The Agriculture in the Classroom (AITC) program provides Wisconsin teachers and their students with the tools to teach and learn how their next meal travels from the farm to the fork. The goal of the program is to help students gain a greater awareness of the role of agriculture in the economy and society, so that they may become citizens who support wise agricultural policies.
There are 74 local AITC coordinators in 61 Wisconsin counties with organized AITC programs. The local Agriculture in the Classroom efforts are carried out by the county’s AITC Committee. Among the counties that submitted 2012 activity reports, the average committee consisted of five members and utilized additional volunteers for farm tours, classroom presentations or other events.
the team ranked in the top five and was recognized at the National AITC Conference in Minneapolis in June. They included Jenna McCann, Jamie Christianson, Nancy Toberman, Tracy Haupt, and Kathie Thompson.
The Wisconsin Farm Bureau Foundation awarded 16 matching grants totaling $6,250 to Wisconsin schools and organizations to use for agricultural literacy lessons and activities.
The expenditures for those county AITC programs reporting in 2012 were $151,221. Approximately 14,428 volunteer hours were contributed to conduct a variety of local AITC activities.
Each year the Wisconsin Farm Bureau recognizes a teacher for their efforts in educating students on the importance of agriculture. Teachers of all grade levels and subject areas, with the exclusion of certified agriculture education instructors, are eligible to apply for the award. A team of teachers from the Merrimac Community Charter School was recognized as Wisconsin’s winner. When sent to the USDA for the National AITC competition,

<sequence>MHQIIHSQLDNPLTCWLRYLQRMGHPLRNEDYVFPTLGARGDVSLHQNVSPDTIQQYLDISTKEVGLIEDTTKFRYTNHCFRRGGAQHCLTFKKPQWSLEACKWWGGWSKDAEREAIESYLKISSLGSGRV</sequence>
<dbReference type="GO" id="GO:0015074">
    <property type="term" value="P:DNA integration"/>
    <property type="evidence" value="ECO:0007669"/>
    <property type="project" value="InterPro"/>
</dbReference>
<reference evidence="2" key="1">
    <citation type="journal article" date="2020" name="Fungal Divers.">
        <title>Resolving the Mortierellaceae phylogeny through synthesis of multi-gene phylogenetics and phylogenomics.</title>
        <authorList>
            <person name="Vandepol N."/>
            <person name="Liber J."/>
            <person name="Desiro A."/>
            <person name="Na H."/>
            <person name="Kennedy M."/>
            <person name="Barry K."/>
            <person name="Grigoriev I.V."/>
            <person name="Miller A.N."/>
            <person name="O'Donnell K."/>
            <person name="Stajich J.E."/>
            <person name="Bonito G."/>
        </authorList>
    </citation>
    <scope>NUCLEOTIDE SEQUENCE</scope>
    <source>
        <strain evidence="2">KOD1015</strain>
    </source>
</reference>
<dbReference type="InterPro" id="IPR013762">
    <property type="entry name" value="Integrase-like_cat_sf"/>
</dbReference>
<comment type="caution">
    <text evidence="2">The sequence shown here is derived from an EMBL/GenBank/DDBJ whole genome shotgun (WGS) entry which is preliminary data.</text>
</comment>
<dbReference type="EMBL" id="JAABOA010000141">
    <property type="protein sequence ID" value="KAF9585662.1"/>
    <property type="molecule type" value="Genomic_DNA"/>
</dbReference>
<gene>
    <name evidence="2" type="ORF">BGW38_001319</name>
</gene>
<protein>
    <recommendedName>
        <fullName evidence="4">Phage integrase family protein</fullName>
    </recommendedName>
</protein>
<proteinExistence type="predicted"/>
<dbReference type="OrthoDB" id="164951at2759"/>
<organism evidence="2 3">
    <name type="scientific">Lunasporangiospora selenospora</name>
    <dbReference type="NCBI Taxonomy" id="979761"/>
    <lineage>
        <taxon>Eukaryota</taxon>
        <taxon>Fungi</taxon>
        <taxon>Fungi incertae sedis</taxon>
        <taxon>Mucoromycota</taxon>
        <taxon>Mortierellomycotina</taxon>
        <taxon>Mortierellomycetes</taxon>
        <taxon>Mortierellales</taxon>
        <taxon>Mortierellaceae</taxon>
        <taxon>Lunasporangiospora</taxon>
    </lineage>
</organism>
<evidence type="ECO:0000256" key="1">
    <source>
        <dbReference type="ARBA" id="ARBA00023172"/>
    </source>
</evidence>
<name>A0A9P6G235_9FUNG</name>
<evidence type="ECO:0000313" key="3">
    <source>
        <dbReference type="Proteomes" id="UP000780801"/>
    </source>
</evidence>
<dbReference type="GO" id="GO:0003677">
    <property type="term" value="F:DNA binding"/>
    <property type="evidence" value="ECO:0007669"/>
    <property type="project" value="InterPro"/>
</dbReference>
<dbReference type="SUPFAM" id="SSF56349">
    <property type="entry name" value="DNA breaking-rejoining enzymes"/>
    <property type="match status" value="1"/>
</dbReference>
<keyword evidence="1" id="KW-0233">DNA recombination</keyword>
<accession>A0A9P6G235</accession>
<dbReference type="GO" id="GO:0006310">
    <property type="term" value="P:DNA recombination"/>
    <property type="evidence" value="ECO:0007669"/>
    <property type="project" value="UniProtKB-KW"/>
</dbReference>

Carter Schmitt of CochraneFountain City was the winner of the Agriculture in the Classroom’s essay contest. Wisconsin fourth and fifth graders were asked to write a 100 to 300 word essay with the theme, “Wisconsin farms help me eat a healthy lunch by...” A total of 1,996 Wisconsin students wrote essays for the competition sponsored by the Wisconsin Farm Bureau Foundation, Wisconsin Milk Marketing Board, Frontier FS and We Energies.
Other AITC Activities
• How did that get in my lunchbox? was selected as the Wisconsin Farm Bureau’s 2013 Book of the Year. • Purchased a “My American Farm Kiosk” that is being used by county programs, groups and at events. • Wisconsin Dells High School selected for American Farm Bureau Foundation for Agriculture’s “Agriculture in a Growing World” grant program. • Washington Middle School in Oconto Falls selected for American Farm Bureau Foundation for “Agriculture’s
Feeding Minds, Cultivating Growth Opportunity” grant program. Develop agricultural career workshop resources in conjunction with Wisconsin Ag Education Workforce Development Council utilizing a National FFA Alumni Local Program Grant. Offered county AITC information meetings, training sessions and workshops, reaching more than 400 people. This included a two-day training for Soybean Science Kits, Wisconsin AITC and commodity group resources. 69 Soybean Science Kits were utilized by 4,943 students. Soybean Science Kit training was offered to agriculture education advisors and other teachers in June. Coordinated Summer Teacher Training with the University of Wisconsin-River Falls offering a two-day bus tour, classroom sessions and Soybean Science Kit training.
Ag Literacy is what we Reaped
Farm Bureau Foundation
Supporting agricultural education programs and developing agricultural leaders is the guiding principle of the Wisconsin Farm Bureau Foundation. The Foundation accomplishes this by providing vital financial support to the Ag in the Classroom program, Farm Bureau Institute, and the Wisconsin 4-H and FFA organizations.